Distributed Cognition as Human Centered although not Human Bound: Reply to Vaesen 1

Social Epistemology 25 (4):393 - 399 (2011)
Abstract
At issue is the usefulness of a concept of distributed cognition for the philosophy of science. I have argued for the desirability of regarding scientific systems such as the Hubble Space Telescope as distributed cognitive systems. But I disagree with those who would ascribe cognitive states, such as knowledge, to such systems as a whole, and insist that cognitive states are ascribable only to the human components of such systems. Vaesen, appealing to a well-known ?parity principle,? insists that if there is a distributed cognitive system, it must have cognitive states. Otherwise, we are left with only the cognitive states of individual humans who are then not part of a distributed cognitive system. I argue that Vaesen has misinterpreted the parity principle, which, in any case, I reject, and go on to argue for an understanding of scientific cognition as human centered even though not human bound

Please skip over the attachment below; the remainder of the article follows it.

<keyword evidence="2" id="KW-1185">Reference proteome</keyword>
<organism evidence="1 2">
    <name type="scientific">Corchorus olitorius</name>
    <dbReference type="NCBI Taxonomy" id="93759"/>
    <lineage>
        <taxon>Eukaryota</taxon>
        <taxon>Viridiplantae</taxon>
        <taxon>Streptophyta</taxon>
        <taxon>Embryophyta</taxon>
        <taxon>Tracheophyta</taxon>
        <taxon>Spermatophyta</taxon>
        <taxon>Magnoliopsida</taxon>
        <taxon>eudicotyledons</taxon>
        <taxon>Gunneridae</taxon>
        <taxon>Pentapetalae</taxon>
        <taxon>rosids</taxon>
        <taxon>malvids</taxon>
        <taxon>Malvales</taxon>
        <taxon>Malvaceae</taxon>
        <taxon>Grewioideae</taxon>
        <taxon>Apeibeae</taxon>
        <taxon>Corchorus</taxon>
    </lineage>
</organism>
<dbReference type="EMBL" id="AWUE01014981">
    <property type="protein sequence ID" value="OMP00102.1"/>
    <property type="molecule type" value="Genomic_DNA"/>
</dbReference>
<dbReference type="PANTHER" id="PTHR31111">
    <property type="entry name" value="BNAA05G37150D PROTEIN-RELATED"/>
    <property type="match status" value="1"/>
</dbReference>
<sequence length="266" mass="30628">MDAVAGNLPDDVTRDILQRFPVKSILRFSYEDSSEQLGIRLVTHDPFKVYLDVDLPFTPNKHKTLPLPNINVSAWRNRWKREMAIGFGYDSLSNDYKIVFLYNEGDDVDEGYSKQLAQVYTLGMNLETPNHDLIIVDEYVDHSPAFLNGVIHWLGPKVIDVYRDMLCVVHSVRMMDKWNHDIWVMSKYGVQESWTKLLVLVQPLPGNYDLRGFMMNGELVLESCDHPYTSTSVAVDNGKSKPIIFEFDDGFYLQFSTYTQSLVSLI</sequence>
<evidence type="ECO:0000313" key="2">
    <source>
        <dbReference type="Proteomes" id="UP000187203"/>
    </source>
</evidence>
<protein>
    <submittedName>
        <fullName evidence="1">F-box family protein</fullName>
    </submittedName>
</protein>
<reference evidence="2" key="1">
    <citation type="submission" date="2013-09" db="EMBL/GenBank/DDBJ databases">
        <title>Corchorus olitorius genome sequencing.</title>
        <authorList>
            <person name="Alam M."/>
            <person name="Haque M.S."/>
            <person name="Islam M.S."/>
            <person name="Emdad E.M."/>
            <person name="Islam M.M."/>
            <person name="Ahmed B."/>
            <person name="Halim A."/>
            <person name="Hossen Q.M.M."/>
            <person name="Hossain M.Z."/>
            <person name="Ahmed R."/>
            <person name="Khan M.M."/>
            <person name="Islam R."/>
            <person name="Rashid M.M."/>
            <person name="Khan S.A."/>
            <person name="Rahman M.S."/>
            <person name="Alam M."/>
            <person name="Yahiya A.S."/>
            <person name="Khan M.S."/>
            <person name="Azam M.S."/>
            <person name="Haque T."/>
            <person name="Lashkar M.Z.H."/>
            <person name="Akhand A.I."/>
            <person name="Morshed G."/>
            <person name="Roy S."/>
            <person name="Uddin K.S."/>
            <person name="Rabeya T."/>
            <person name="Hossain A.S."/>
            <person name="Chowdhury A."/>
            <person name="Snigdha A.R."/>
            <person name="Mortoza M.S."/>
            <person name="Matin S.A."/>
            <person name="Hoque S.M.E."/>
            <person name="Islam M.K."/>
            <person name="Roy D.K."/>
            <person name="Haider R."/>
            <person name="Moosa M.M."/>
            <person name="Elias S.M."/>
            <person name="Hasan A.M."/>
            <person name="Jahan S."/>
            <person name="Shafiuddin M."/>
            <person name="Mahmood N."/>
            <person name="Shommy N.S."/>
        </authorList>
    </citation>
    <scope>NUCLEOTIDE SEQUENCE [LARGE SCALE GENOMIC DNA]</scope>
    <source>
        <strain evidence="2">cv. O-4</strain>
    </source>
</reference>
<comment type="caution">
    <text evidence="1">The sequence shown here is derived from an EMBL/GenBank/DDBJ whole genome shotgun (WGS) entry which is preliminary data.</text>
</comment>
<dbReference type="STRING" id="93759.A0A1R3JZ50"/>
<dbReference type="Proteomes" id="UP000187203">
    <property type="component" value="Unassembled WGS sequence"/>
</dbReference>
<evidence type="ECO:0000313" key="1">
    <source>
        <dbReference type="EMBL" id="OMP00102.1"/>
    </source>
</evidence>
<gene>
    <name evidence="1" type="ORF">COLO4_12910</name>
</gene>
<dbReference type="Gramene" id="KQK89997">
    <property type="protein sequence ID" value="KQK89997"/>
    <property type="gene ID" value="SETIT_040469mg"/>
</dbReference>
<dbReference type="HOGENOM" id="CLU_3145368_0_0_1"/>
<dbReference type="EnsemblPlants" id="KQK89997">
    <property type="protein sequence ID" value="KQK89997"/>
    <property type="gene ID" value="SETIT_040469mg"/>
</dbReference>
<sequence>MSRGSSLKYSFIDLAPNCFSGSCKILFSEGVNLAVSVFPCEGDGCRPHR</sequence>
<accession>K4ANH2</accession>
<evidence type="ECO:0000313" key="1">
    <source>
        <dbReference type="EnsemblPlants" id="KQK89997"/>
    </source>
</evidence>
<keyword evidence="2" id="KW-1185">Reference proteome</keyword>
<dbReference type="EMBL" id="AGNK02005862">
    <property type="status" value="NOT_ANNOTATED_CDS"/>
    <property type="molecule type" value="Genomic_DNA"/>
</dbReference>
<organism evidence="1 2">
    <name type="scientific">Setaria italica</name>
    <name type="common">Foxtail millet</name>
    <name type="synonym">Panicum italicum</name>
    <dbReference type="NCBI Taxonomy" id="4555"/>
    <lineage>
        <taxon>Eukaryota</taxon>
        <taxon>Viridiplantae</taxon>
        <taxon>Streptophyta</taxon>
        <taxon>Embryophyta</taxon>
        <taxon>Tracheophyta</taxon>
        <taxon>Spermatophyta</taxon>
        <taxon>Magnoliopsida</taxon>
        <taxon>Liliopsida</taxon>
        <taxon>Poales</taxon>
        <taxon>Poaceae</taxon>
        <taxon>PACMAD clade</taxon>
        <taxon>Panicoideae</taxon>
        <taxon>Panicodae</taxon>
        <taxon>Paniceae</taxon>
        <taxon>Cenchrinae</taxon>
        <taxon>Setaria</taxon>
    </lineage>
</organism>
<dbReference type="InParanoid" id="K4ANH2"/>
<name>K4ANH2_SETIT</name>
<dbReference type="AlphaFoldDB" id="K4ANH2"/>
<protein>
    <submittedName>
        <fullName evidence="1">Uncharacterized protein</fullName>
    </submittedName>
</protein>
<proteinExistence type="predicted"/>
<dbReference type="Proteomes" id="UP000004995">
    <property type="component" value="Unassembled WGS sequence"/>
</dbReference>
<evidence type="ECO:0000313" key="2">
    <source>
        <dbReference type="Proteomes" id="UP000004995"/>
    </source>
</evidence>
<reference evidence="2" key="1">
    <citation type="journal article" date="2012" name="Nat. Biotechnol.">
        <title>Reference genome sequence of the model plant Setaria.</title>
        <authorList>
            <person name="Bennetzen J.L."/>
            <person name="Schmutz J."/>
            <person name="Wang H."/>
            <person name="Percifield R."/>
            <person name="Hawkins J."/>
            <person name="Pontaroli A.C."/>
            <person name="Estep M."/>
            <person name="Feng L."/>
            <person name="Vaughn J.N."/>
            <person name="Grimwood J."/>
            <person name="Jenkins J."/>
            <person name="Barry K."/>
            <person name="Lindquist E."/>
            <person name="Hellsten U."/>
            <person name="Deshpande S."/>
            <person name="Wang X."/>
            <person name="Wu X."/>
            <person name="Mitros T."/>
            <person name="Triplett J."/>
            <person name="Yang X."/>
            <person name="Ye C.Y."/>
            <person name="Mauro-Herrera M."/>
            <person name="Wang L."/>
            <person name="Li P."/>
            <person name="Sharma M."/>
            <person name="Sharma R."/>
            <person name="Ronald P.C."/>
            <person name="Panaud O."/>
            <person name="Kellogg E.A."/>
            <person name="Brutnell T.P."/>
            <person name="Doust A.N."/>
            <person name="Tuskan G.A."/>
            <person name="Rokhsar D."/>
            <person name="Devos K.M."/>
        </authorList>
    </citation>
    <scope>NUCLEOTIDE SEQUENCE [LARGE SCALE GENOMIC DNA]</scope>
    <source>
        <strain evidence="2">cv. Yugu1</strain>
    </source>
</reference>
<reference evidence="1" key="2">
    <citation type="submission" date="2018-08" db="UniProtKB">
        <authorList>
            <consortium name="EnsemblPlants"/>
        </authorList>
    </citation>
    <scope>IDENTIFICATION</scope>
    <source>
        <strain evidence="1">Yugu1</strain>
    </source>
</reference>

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DOI 10.1080/02691728.2011.605550
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References found in this work BETA
The Extended Mind.Andy Clark & David J. Chalmers - 1998 - Analysis 58 (1):7-19.
The Extended Mind.Richard Menary (ed.) - 2010 - MIT Press.

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Citations of this work BETA
Which Groups Have Scientific Knowledge? Wray Vs. Rolin.Chris Dragos - 2016 - Social Epistemology 30 (5-6):611-623.

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